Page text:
Comparing Havertz to younger versions of other creative midfielders provides some context as well. De Bruyne in 2012-13 averaged 2.6 key passes per 90 as opposed to Havertz’s 2.16 this season. The corresponding figures for Toni Kroos (11-12), Thomas Müller (10-11) and Özil (09-10) are 2.3, 1.8 and 3.2 respectively.

Havertz might perhaps never reach De Bruyne’s or Özil’s level creatively — even at a young age, those two were racking up incredible numbers — but in Müller he has a blueprint to follow in terms of developing his creative passing. Müller in 2019-20 racked up a whopping 21 league assists and there is no reason to believe that Havertz couldn’t put up at least two-thirds of that (14 assists) eventually in the future.


Defensive output

This is perhaps Havertz’s biggest weakness. He has been a big fish in a small pond at Leverkusen, meaning he has not been asked to contribute much defensively. That will not be the case at Chelsea. A quick comparison between him and Mount, the leader of Chelsea’s press, lays bare his shortcomings.

If Havertz is to cement himself as a serious starting option at a big club, he will certainly have to become more intense in his defending. Given the degree of pressing used in modern football, no team can afford to carry passengers off the ball.

At 21, it is something that he can learn with time and become better at. However, improvements need to be seen from day 1. Defensive intensity is perhaps the only aspect where he is under pressure to improve immediately.


Athleticism

Havertz stands at 1.89m and is quick for his size, clocking up a scarcely believable top speed of 35.02 hm/h in 2018-19. However, this is not to suggest there is no room for improvement here.

Havertz is yet to fill out his frame and it is not uncommon to see him pushed off the ball. In a more physical league such as the Premier League, he stands to lose the ball even more owing to his lack of strength.

This is a completely fixable issue and Pulisic went through a similar adaptation curve in terms of physicality. During the adaptation process in the initial stages of his Chelsea career, do not be surprised to see him lose the ball often.


Tactical fit at Chelsea

One of Havertz’s biggest positives is his versatility. He has been deployed in different positions across his career and has done justice to each of them. However, for the sake of his development and specialization, he needs to settle on a position soon.

It may be surprising that Havertz has actually not been used often as a central midfielder over the past few seasons. He has been used mostly as a winger on the right with occasional appearances at centre forward and attacking midfield.

However, Havertz’s long term future surely lies as a midfielder in a 4-3-3. His ability to make late runs into the box and exploit unattended spaces across the pitch makes him a prime candidate for the role of an “attacking 8”, to borrow a phrase from Twitter parlance.

Havertz’s production has remained at reasonably good levels regardless of the position he has played in. His productivity is highest as a centre-forward, as you would expect from a player deployed close to goal.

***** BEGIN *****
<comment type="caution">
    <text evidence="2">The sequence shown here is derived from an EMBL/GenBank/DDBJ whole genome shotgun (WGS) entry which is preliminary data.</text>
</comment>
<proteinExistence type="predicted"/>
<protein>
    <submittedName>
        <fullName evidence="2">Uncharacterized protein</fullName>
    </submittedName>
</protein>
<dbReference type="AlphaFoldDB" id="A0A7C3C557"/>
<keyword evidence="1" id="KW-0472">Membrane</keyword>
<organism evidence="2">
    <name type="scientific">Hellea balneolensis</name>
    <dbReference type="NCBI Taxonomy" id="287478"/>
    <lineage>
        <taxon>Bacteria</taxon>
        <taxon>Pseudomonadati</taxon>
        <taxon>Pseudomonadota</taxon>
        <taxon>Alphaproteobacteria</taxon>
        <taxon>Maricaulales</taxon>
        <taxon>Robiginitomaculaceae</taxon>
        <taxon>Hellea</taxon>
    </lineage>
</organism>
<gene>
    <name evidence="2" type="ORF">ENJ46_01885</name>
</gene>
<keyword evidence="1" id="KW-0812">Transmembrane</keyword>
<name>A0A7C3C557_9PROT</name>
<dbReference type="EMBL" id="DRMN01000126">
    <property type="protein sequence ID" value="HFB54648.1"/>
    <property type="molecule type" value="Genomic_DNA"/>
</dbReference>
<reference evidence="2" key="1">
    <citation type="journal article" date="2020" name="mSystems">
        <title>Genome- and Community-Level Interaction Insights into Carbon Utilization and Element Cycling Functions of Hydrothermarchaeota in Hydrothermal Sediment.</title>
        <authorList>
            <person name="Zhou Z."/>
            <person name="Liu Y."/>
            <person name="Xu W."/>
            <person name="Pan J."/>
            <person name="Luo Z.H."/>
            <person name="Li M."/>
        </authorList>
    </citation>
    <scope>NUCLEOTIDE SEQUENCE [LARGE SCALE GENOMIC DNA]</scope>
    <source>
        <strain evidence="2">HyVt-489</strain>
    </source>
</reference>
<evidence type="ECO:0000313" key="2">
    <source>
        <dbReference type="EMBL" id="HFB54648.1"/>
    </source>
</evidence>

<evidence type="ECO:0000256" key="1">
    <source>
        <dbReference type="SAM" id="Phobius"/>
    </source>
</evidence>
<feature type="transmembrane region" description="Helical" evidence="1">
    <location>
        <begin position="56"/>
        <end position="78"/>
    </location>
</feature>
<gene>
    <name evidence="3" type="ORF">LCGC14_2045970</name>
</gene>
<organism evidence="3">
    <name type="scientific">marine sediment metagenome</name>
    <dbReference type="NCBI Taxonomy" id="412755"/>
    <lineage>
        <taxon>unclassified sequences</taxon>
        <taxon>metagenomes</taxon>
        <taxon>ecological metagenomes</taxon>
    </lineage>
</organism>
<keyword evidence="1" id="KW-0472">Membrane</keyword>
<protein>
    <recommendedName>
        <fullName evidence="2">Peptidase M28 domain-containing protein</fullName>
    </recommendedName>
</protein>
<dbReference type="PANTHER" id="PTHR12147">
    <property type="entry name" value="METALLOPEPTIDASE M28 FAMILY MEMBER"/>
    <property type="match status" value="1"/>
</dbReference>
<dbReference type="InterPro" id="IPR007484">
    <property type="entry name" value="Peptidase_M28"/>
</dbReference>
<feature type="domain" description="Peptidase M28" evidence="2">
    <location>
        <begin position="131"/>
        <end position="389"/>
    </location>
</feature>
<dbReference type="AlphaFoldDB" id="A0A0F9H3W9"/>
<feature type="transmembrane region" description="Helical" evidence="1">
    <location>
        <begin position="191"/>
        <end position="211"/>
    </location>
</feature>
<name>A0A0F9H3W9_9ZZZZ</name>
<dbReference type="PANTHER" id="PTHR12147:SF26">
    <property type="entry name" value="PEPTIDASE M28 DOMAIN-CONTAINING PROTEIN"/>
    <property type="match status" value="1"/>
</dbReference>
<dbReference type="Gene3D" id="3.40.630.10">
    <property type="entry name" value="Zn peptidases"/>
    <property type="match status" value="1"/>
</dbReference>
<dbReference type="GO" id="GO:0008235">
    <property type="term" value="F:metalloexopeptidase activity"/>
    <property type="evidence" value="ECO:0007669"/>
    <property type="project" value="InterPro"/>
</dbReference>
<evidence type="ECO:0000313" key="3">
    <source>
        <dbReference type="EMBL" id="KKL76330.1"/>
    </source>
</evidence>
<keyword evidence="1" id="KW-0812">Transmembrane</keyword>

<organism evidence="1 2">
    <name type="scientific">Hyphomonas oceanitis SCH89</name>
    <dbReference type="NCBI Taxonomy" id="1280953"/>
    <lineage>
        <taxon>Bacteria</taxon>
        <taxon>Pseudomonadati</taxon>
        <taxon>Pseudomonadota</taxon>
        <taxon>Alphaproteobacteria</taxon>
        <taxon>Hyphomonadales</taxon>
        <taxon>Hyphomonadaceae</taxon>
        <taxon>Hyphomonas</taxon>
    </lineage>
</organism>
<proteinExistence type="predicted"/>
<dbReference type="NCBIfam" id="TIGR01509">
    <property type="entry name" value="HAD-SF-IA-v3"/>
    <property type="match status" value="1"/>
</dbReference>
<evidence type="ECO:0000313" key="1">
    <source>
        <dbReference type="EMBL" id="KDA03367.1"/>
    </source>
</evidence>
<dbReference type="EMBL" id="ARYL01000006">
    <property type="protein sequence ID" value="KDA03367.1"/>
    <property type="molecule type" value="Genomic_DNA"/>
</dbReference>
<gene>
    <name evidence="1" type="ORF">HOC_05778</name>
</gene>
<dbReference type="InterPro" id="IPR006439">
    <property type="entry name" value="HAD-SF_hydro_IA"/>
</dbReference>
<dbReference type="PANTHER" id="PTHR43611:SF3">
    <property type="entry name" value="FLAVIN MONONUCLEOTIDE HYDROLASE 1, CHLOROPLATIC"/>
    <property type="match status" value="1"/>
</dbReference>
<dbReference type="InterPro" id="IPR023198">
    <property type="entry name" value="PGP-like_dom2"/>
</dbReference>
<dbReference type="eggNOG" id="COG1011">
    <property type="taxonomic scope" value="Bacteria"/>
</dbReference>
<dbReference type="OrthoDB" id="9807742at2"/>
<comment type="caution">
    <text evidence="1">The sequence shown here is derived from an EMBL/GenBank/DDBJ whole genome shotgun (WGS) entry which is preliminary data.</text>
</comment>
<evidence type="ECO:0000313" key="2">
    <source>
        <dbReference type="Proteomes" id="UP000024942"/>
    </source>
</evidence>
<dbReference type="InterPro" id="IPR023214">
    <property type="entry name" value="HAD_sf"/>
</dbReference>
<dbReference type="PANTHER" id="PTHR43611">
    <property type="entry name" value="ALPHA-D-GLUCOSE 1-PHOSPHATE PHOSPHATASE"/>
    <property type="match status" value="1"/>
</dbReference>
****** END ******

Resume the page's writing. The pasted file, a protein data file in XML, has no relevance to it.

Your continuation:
While his numbers as a winger are pretty encouraging, there are questions over his ability in one-v-one dribble scenarios. Havertz can possibly play as a winger, this is not say otherwise, but it should not be viewed as the first option considering Chelsea’s roster.

Do not rule out the possibility of Havertz playing as a centre-forward in due course. He could well end up playing there once he develops physically and fills out his frame. A front three of Werner, Havertz and Ziyech has open-ended possibilities.


Setting expectations for next season

What can we expect from Havertz in his first season in the PL?

Pierre-Emerick Aubameyang suffered a 27% drop in his league output during his move from Germany to England across an 18-month span. Let’s take this as a reference to create realistic expectations.

Havertz at present is not as good as Aubameyang was when he moved to Arsenal. At the same time, this Chelsea team are significantly better than the Arsenal team Aubameyang moved to. Keeping these two factors in mind, a rough 30% drop in output can be assumed for Havertz.

In the past two seasons, Havertz has produced 20 and 18 goal contributions in the Bundesliga. Assuming a 30% drop, this roughly translates to 13-15 goal contributions in the Premier League. This should be the expectation for Havertz, with any more than that being viewed as a bonus.

That may sound underwhelming at first, especially for a record signing, but Havertz is not being signed for merely one season. He is being signed to be the cornerstone of Chelsea’s project over the next half a decade and beyond.

In an ideal world, Havertz hits the ground running and matches his current output at Leverkusen if not better it. In a more realistic world, Havertz might have some initial hiccups before adapting. There is no need to panic or get up in arms if he adapts slowly.

Parallels may be drawn with how Bernardo Silva, another highly rated young midfielder, was used sparingly in his first season in the Premier League before coming into his own in the second.

While this is not to say Havertz’s first season will be a write-off, but the adaptation process might not be the smoothest and we should be understanding of Havertz’s situation.

N.B. Pulisic’s xG/xA metrics remained broadly consistent in his final season at Dortmund and first season at Chelsea. However, he finished poorly at Dortmund and his finishing reverted to the mean at Chelsea, explaining the increased output.


Conclusion

In Kai Havertz, Chelsea have signed a player who can truly be called a “super-talent”. In terms of output, intelligence, raw physical tools and maturity, it is nearly impossible to find a 21 year as complete as Havertz except for Kylian Mbappé.

At the same time, Havertz has flaws just like every other young player does. We will have to be patient with him as he irons out these flaws and realizes his potential at Stamford Bridge. It might be frustrating at times but it absolutely will be worth the hassle.

Chelsea Unveil New Signing Kai Havertz

Photo by Darren Walsh/Chelsea FC via Getty Images